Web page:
Is “The Wrestler” a Juicer?

If sportswriters won’t vote suspected steroid-using players into the Baseball Hall of Fame, will the Academy of Motion Picture Arts and Sciences put an Oscar in the bulky hands of possible juicer?

The potential collision of the other national pastime – the movies – and steroids reared its ugly, no-necked head in a Men’s Journal profile of Mickey Rourke, who just won the Best Actor Golden Globe for his comeback role as a demon-plagued, washed-up grappler in “The Wrestler,” and is considered a strong Academy Award contender.

Rourke reportedly packed on 35 pounds of muscle for the part, eating seven meals daily and working out twice a day with a former Israeli cage fighter. But when journalist Amy Wallace asked the 52-year-old actor if he also used steroids or human growth hormone, "…he smiles conspiratorially and says, 'When I’m a wrestler, I behave like a wrestler.'”

Rourke's coy comment was revealed this week at the same time that superstar pitcher Roger Clemens is getting set for a grand jury probe into his alleged lying to Congress about taking illegal performance-enhancing drugs.

Meanwhile, slugger Mark McGwire, who refused to directly address steroid use during the 2005 Congressional hearings, failed this week to make the Hall of Fame for the third straight year, getting 21.9% of vote. It was the lowest total yet for McGwire, who slammed 583 home runs, 70 of them in one season.

Baseball hasn’t yet exorcised itself of its steroid devils. All-time home run king Barry Bonds is under indictment on perjury charges and involuntarily jobless. Seeming Hall of Fame shoe-ins like Bonds and Clemens could face McGwire-like rejection as they become eligible for baseball’s biggest honor.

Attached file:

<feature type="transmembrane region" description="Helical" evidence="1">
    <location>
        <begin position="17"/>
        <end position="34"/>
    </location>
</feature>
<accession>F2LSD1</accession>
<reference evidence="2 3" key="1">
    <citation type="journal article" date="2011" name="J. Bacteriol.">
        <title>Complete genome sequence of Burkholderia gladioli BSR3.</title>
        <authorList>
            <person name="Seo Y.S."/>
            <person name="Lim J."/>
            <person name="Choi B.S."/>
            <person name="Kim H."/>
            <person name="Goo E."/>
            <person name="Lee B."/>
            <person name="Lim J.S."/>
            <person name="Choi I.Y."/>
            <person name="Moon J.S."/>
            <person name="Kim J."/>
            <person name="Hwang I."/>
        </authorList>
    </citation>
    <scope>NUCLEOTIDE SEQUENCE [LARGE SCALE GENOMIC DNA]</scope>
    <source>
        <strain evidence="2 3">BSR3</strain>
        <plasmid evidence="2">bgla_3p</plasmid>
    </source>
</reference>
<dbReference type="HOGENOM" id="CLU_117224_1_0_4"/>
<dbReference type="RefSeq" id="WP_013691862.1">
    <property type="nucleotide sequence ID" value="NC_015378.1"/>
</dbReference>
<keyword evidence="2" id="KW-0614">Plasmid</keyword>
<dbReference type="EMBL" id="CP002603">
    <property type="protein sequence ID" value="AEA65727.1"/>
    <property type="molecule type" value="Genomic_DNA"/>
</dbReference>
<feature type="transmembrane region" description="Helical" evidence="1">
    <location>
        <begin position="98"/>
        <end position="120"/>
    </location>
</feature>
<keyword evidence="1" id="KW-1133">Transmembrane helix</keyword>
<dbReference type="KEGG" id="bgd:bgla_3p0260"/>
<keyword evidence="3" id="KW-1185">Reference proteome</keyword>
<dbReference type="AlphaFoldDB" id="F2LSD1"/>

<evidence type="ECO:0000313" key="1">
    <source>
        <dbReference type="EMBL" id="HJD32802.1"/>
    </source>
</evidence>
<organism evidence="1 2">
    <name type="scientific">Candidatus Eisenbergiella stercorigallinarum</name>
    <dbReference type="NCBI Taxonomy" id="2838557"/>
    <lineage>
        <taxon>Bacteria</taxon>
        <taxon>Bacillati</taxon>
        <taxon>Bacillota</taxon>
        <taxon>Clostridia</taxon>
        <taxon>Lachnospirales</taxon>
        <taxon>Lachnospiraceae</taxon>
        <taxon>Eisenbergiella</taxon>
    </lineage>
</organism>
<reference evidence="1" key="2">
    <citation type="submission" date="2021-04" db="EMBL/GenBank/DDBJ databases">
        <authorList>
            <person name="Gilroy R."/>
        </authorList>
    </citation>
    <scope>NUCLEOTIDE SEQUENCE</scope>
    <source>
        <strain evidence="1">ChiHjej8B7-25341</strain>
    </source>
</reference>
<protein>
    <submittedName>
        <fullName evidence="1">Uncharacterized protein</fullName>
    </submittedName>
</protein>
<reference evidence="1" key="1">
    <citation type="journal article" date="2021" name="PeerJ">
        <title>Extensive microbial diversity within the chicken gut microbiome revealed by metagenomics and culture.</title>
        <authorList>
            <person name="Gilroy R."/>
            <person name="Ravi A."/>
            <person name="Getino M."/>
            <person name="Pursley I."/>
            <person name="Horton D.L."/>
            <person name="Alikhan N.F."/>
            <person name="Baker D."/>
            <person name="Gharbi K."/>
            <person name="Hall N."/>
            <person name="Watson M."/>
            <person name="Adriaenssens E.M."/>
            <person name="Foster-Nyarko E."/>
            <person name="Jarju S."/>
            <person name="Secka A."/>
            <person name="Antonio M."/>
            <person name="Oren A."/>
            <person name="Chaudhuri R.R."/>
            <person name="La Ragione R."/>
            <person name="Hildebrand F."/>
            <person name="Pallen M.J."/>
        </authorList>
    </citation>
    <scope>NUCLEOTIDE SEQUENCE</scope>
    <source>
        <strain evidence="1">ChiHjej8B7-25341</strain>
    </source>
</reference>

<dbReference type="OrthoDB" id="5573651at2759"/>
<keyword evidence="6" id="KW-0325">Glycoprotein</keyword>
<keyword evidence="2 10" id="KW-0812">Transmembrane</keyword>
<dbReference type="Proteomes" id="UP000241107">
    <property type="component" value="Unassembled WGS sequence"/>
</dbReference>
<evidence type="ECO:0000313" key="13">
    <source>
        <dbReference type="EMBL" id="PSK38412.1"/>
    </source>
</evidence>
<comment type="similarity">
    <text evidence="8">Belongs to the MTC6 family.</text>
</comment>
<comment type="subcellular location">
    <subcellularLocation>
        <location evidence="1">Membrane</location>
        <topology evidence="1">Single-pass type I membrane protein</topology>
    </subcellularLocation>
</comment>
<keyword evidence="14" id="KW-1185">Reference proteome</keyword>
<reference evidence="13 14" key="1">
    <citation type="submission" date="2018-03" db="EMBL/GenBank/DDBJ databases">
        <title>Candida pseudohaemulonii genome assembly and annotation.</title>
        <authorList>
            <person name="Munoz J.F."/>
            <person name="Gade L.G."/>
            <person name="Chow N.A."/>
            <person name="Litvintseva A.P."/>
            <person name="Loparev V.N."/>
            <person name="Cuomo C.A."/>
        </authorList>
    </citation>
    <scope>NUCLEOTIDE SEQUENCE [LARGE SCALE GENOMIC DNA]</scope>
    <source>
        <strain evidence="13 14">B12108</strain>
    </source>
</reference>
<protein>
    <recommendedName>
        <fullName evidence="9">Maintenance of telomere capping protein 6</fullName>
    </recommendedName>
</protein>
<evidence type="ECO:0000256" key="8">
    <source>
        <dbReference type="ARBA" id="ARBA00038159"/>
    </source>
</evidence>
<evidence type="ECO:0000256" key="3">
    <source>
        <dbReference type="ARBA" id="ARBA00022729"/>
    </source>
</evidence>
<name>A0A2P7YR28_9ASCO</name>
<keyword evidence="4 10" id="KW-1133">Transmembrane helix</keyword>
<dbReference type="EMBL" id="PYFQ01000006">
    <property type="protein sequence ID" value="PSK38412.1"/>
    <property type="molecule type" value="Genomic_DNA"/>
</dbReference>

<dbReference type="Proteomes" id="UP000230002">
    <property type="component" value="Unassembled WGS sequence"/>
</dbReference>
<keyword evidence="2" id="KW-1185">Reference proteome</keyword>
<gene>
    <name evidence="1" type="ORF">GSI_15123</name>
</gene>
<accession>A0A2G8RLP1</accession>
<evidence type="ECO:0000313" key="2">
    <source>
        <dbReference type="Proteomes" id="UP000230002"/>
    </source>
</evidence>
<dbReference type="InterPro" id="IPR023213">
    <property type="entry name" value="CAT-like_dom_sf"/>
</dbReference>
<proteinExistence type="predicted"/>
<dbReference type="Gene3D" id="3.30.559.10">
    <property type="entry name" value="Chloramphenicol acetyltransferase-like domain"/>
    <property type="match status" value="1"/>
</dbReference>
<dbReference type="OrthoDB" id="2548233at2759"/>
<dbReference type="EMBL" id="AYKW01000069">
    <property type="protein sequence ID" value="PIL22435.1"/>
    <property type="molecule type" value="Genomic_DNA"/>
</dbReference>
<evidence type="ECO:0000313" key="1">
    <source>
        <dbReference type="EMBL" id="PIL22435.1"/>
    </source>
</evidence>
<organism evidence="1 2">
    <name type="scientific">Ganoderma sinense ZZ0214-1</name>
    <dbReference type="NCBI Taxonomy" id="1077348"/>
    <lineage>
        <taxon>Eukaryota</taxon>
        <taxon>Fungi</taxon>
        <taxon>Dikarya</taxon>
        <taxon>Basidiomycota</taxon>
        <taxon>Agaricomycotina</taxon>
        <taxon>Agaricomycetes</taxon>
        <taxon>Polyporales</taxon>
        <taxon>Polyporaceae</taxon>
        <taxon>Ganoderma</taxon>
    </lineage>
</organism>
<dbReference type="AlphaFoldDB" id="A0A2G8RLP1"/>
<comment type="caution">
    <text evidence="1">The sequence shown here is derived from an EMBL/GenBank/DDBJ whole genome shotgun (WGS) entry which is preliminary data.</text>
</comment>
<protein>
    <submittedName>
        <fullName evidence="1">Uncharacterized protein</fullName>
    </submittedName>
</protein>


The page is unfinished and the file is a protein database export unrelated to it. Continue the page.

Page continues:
But will the steroid talk hurt Rourke with Oscar voters – or could it actually help him?

The Rourke arc – brash, talented newcomer to obnoxious washout to wise-and-wizened triumphant return  -- could prove irresistible to movie folks who love a good backstory, and see parallels to the actor’s life and career in the film.

Maybe some critics will consider the possibility of steroid use as the ultimate method actor’s devotion – sacrificing the body for art. And, of course, Hollywood’s never been exactly holier-than-thou on drug use, at least when it comes to the recreational variety.

As Rourke showed in “The Wrestler,” America loves its anti-heroes as much as its heroes – in these times, maybe even more.
Mickey Rourke's Golden Globes Acceptance Speech:

Hester is founding director of the award-winning, multi-media NYCity News Service at the City University of New York Graduate School of Journalism. He is the former City Editor of the New York Daily News, where he started as a reporter in 1992.

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